I have just read John Martinkus’s report on Indonesian-occupied Papua (“Silenced protest”, May 14-20). I have followed this obscene human tragedy since 1962, when Indonesian paratrooper invaders were being rounded up by Dutch colonialists and sent back to Jakarta. The following year, the West (Australia included) calculatingly agreed to the transfer of the Melanesian people from Dutch colonial control to colonialism under Indonesia (to keep Jakarta’s then-president Sukarno out of the communist camp). First there was to be a six-year administration of what is now Papua by the Fund of the United Nations for the Development of West Irian. In the meantime, Suharto had taken over the presidency of Indonesia. As an assistant editor of the now-defunct Hong Kong-based Far Eastern Economic Review, I attended the 1969 so-called Act of Free Choice (we journalists dubbed it Act Free of Choice), in which about 1300 residents (many of them immigrant Malays) were forced – on behalf of the entire population, then thought to be about 750,000 – to “vote” unanimously for union with Indonesia. The UN observers of this cruel denial of democracy failed miserably to publicise the wrongdoing. In the highlands town of Wamena in the Baliem Valley, escorted by an old Dutch priest, I was shown the charred stumps of houses in villages razed by Indonesian troops because their people had shown self-determination tendencies. The death toll in Papua in the half-century since will never be known, but I strongly believe that what the Indonesian military has inflicted on these defenceless people should be recognised as among the great crimes of the 20th century. I revisited West Irian in 1971, aware that out-of-sight atrocities were still being perpetrated. In the capital, Jayapura (formerly Hollandia), my most striking memory is of the marketplace, run almost exclusively by Melanesian traders until 1969, being dominated by Malay traders from Java and Sulawesi. Almost overnight, not only had the indigenous people of Papua had their aspirations of independence torn from them; they had been dispossessed of their lands and their economy. And I still cannot imagine a situation today – when diplomatic expedience still takes priority over morality – whereby the people of Papua can have any hope of realising their hopes for self-determination.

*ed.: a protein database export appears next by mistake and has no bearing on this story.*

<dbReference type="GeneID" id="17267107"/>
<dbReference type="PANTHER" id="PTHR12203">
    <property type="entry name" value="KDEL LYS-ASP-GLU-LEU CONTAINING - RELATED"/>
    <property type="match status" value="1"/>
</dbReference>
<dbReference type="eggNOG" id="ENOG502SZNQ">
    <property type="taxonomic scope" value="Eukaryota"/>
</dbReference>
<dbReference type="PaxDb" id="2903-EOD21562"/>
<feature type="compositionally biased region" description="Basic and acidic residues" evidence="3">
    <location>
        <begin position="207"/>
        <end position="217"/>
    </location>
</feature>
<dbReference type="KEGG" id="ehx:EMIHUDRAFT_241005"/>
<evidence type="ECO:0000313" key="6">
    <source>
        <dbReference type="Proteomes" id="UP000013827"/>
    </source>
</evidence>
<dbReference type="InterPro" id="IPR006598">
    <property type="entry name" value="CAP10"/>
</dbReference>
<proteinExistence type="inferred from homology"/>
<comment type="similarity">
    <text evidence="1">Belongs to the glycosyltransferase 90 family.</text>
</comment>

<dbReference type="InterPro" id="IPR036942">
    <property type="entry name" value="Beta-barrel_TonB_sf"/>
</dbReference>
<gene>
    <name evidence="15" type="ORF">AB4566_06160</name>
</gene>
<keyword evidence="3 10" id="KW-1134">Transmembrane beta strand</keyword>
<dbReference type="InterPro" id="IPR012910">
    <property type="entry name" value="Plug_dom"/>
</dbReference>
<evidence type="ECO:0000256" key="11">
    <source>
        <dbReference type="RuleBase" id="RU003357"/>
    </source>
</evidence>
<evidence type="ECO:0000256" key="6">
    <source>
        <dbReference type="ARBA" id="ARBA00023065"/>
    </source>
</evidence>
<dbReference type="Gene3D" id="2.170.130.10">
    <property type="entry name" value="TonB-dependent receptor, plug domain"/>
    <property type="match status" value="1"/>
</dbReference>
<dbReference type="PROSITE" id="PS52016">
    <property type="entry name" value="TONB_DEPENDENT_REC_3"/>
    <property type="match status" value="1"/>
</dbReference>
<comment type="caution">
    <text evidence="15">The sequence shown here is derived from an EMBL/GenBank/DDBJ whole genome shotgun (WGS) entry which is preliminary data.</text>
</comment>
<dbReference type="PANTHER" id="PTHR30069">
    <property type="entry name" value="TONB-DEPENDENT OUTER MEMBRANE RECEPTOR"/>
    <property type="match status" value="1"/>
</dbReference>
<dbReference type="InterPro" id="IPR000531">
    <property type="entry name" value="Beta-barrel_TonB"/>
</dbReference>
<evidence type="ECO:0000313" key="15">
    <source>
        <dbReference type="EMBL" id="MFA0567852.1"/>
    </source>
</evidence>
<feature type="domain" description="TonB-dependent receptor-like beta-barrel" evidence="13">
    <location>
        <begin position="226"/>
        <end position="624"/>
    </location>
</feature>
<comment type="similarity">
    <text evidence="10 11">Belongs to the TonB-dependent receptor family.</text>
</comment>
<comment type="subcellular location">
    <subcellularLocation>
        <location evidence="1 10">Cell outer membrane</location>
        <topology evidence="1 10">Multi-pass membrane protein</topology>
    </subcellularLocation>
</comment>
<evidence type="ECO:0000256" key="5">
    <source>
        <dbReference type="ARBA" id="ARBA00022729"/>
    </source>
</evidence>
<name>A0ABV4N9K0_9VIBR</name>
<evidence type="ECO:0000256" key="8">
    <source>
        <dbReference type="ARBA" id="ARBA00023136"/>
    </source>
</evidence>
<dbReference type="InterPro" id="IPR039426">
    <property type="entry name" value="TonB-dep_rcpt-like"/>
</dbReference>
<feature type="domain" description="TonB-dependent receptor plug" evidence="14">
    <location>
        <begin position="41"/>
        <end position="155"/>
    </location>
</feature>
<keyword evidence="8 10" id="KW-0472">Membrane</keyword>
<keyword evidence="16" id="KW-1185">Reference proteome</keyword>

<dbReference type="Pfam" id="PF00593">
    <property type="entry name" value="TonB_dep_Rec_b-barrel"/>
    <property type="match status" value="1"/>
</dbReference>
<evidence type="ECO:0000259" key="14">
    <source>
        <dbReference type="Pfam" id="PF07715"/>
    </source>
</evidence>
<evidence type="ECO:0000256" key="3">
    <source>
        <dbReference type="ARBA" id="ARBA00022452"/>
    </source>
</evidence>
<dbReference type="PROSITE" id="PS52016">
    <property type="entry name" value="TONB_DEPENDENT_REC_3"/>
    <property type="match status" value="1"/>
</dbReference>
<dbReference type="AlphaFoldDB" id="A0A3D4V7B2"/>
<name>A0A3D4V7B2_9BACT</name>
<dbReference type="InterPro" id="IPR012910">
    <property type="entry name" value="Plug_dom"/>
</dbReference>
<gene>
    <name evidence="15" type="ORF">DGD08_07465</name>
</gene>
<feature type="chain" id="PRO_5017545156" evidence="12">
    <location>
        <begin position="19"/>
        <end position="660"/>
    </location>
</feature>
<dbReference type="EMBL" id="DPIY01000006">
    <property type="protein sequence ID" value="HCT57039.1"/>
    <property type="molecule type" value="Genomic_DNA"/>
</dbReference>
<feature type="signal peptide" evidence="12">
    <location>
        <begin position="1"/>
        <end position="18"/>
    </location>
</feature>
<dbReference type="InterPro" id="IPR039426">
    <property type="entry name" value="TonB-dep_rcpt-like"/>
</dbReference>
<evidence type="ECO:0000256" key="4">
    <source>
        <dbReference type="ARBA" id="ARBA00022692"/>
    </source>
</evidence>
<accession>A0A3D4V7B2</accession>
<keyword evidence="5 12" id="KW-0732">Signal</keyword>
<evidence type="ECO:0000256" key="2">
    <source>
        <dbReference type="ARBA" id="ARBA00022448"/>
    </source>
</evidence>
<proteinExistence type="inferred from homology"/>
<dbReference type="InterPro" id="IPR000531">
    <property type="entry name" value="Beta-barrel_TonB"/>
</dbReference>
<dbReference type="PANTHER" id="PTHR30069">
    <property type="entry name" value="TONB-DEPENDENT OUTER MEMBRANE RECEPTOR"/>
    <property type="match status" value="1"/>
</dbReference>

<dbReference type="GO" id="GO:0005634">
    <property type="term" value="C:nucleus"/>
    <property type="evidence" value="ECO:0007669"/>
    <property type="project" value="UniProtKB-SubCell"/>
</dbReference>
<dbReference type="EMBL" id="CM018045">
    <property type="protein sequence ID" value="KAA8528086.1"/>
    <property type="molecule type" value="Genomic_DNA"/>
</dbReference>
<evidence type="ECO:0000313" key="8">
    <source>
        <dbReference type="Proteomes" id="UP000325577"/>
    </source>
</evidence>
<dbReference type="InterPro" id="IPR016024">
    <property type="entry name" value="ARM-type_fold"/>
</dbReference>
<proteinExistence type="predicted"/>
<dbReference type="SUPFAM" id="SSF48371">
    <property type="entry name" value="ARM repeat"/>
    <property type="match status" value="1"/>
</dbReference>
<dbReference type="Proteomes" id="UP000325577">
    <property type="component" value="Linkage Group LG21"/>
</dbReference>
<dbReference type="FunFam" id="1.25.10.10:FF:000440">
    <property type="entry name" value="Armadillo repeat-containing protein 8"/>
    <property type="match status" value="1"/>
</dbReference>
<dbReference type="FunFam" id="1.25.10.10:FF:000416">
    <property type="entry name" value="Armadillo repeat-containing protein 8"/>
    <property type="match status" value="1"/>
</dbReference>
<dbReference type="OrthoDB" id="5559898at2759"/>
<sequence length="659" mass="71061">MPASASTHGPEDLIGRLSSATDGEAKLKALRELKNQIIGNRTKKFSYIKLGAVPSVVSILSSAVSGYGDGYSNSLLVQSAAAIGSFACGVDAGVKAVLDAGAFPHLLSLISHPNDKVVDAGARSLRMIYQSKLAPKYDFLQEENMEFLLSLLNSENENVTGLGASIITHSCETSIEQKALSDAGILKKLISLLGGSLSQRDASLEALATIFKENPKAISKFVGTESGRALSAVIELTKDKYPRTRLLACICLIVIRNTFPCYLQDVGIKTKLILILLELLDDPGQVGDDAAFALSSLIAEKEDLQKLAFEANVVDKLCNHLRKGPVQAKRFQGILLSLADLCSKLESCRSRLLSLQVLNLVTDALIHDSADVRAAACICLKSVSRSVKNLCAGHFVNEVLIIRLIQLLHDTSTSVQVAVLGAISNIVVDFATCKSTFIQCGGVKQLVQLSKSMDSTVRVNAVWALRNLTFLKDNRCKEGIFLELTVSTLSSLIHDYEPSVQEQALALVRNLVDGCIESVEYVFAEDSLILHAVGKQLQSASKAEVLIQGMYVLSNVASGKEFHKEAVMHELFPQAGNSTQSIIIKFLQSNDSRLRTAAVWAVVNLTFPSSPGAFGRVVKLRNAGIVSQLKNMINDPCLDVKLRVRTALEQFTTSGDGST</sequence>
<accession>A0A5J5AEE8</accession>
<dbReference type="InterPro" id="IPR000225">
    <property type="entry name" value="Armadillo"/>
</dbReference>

– Bob Hawkins, Petcheys Bay, Tas

Blurred lines

I much enjoyed this penetrating article (“Surely template”, June 4-10). It is good to know that my old friend and colleague Dorothy Wainwright is still alive and going strong. Please pass on my congratulations and kind regards.

– Bernard Woolley, Gisborne, Vic

Letters are welcome: [email protected]
Please include your full name and address and a daytime telephone number. Letters may be edited for length and content, and may be published in print and online. Letters should not exceed 150 words.

This article was first published in the print edition of The Saturday Paper on Jun 11, 2016. Subscribe here.